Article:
An individual acts under color of state law when he or she exercises power "possessed by virtue of state law and made possible only because the wrongdoer is clothed with the authority of state law." Polk County v. Dodson, 454 U.S. 312, 317-18 (1981) (quoting United States v. Classic, 313 U.S. 299 (1941)); see also Nealy v. Berger, 2009 WL 704804, at *4 (E.D.N.Y. Mar. 16, 2009). Thus, a deprivation of a federal statutory or Constitutional right is actionable under Section 1983 when such deprivation is caused "by the exercise of some right or privilege created by the State . . . or by a person for whom the State is responsible." Lugar v. Edmondson Oil Co., 457 U.S. 922, 937 (1982). Under this standard, "generally, a public employee acts under color of state law while acting in his official capacity or while exercising his responsibilities pursuant to state law." West v. Atkins, 487 U.S. 42, 50 (1988). Here, it is clear that neither Makulik nor Hereford qualify as state actors under this definition.
A private actor may also be considered to be acting under the color of state law for purposes of Section 1983 if the private actor was "a willful participant in joint activity with the State or its agents." Ciambriello v. County of Nassau, 292 F.3d 307, 324 (2d Cir. 2002) (internal quotation marks and citation omitted); see also Orr ex rel. Orr v. Miller Place Union Free School Dist., 2008 WL 2716787, at *4 (E.D.N.Y. July 9, 2008). "This potential liability also applies to a private party who conspires with a state official to violate the plaintiff‟s constitutional rights." Young v. Suffolk County, 705 F. Supp. 2d 183, 195-96 (E.D.N.Y. 2010) (internal quotation marks and citation omitted).
To state a Section 1983 conspiracy claim, Plaintiff must allege (1) an agreement between a state actor and a private party; (2) to act in concert to inflict an unconstitutional injury; and (3) an overt act done in furtherance of the goal; (4) which causes harm to the plaintiff. Ciambriello, 292 F.3d at 324-25 (citing Pangburn v. Culbertson, 200 F.3d 65, 72 (2d Cir. 1999)).*fn1 "A plaintiff is not required to list the place and date of defendants‟ meeting and the summary of their conversations when he pleads conspiracy . . . but the pleadings must present facts tending to show agreement and concerted action." Fisk, 401 F. Supp. 2d at 376 (citations and internal quotations omitted). "Without a meeting of the minds, the independent acts of two or more wrongdoers do not amount to a conspiracy." Id. (citations and internal quotations omitted). "The mere use of the term "conspiracy‟ does not instantly transform a private actor into a state actor for purposes of Section 1983." Nealy v. Berger, 2009 WL 704804, at *4. Moreover, "vague and conclusory allegations that defendants have engaged in a conspiracy must be dismissed." Sanders v. Long Island Newsday, 2010 WL 3419659, at *4 (E.D.N.Y. Aug. 27, 2010); see also Ciambriello, 292 F.3d at 324-25 ("A merely conclusory allegation that a private entity acted in concert with a state actor does not suffice to state a § 1983 claim against the private entity."); Robbins v. Cloutier, 121 Fed. Appx. 423, 425 (2d Cir. 2005) (dismissing Section 1983 conspiracy claim where plaintiff merely alleged that defendants "acted in a concerted effort" to agree not to hire plaintiff).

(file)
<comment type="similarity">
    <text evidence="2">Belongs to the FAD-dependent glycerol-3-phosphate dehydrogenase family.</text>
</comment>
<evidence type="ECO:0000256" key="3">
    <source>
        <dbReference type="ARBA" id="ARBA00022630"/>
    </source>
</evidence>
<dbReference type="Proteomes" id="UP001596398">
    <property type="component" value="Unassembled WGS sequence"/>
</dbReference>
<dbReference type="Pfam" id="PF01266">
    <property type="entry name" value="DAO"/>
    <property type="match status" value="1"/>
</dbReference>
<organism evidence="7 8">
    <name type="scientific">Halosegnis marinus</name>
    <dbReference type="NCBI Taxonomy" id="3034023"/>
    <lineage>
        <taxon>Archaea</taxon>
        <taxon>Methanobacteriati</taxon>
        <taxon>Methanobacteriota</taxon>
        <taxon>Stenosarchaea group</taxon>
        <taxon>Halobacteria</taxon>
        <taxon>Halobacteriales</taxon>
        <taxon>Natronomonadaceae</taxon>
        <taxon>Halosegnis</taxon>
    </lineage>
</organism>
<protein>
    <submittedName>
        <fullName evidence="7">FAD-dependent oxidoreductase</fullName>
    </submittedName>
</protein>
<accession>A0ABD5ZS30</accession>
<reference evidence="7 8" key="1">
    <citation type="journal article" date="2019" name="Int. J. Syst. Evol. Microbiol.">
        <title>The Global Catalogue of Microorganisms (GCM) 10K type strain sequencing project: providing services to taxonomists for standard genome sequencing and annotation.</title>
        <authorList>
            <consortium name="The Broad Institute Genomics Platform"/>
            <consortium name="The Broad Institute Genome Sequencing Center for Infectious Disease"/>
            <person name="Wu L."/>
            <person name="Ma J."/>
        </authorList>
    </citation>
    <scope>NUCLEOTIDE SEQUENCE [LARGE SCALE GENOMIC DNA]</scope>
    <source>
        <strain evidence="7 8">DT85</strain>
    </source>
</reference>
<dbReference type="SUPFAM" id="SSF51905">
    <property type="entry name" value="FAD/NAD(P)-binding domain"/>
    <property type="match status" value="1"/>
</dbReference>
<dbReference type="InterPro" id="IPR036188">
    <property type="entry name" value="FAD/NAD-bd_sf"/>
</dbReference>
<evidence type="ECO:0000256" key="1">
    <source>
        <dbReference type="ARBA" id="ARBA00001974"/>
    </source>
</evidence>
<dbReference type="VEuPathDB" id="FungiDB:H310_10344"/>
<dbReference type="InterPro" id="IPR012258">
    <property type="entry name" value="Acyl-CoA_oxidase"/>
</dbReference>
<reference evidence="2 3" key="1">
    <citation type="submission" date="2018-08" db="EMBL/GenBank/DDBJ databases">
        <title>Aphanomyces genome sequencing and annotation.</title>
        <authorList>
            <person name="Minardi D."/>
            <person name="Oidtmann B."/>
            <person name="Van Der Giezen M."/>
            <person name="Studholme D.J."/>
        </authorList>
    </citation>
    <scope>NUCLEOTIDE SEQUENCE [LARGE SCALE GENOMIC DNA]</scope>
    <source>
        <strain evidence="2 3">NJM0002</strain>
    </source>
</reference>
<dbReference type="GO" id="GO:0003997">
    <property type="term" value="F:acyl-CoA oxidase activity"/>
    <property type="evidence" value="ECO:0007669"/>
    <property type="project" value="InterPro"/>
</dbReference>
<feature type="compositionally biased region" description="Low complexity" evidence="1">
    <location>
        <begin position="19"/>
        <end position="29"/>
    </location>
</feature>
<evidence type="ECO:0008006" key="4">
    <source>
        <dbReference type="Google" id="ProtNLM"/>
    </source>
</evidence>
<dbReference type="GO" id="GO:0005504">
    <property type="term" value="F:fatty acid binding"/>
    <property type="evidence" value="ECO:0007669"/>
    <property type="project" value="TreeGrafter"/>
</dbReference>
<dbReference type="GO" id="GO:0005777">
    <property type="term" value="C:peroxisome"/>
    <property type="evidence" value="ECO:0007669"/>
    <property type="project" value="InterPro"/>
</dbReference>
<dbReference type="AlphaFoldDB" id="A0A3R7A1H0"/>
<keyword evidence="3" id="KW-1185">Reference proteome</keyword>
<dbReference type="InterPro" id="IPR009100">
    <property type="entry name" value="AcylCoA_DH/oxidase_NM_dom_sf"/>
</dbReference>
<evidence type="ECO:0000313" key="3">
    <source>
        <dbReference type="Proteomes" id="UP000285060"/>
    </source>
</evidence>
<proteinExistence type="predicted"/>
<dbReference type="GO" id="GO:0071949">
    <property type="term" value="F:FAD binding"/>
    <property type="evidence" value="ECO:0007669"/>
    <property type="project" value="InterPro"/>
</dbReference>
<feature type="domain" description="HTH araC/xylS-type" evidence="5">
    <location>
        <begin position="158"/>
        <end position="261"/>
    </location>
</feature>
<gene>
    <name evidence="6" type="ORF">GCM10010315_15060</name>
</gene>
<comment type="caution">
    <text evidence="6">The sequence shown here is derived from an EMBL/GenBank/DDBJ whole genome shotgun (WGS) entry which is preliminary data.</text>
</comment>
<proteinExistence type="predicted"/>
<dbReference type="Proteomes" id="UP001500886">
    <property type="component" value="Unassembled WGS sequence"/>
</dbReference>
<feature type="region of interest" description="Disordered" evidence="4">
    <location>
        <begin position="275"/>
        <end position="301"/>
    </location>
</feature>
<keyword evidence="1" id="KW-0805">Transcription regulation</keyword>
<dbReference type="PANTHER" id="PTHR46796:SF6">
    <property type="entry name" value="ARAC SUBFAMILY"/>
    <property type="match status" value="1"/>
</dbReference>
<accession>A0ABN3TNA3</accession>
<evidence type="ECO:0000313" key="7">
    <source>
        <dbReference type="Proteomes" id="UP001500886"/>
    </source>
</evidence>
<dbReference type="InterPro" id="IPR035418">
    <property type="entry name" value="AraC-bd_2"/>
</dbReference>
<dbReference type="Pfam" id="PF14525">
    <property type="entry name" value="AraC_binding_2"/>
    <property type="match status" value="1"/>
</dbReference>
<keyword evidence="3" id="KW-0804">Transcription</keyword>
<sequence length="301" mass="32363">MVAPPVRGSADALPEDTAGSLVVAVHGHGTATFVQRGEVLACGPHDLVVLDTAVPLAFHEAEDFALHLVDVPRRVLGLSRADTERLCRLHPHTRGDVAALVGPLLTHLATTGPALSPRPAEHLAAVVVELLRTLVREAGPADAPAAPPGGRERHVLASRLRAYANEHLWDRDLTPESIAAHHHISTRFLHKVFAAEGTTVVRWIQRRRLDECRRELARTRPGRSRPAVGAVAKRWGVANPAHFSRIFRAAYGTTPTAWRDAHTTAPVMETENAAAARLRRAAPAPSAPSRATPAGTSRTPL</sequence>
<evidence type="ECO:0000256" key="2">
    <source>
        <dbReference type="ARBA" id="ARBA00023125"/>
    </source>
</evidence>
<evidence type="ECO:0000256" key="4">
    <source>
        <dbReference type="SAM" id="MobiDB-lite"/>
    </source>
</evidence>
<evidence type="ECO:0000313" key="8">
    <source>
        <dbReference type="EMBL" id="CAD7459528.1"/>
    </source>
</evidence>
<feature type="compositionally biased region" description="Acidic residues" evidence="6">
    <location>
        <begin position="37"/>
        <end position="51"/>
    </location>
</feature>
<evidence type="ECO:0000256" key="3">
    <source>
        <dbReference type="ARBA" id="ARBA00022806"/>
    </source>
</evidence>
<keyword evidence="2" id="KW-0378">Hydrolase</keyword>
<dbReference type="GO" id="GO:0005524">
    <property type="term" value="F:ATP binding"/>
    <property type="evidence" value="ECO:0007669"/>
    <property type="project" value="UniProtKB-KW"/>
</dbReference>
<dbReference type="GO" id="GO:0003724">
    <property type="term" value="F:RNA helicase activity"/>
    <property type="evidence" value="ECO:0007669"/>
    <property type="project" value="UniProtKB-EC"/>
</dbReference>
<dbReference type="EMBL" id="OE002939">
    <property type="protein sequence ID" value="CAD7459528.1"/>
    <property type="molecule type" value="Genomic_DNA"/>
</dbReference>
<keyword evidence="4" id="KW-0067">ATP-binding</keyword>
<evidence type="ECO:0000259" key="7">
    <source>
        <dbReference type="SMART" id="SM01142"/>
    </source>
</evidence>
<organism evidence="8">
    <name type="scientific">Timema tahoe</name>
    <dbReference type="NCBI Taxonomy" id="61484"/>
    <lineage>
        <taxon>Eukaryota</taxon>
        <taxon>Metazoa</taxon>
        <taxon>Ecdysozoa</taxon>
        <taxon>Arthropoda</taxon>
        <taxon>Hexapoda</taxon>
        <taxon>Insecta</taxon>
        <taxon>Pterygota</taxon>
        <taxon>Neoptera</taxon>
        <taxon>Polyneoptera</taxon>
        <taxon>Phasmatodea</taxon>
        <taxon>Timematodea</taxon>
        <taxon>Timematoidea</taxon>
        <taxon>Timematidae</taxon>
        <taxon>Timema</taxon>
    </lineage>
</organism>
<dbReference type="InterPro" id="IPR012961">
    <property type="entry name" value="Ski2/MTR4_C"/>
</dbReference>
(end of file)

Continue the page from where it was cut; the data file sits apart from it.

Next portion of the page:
Here, the Complaint alleges in general terms that Hereford "acted under color of state law." (Compl. ¶ 82.) The complaint further alleges that Hereford "participated in a joint racially motivated collusion and conspiracies" with various state entities and officials to subject the plaintiff "to unlawful arrest on June 22, 2006, by influencing the state of New York Department of Motor vehicles to unlawfully suspend [plaintiff‟s] drivers license to procure [his] unlawful arrest." (Compl. ¶ 82.) These vague and conclusory allegations, devoid of any factual support, fail to set forth a plausible conspiracy claim under Section 1983.
Plaintiff attempts to cure the complaint‟s deficiencies by adding additional information in his response to the defendants‟ motion to dismiss. (Response 11-16.) On a motion to dismiss, however, "a court considers only the allegations made in the complaint and any documents attached thereto, and thus disregards allegations made in a memorandum of law." Khanukayev v. Times Square Alliance, 2010 WL 2000552, at *2 n.4 (S.D.N.Y. May, 20 2010) (citations omitted). Even if the court were to consider the statements, ...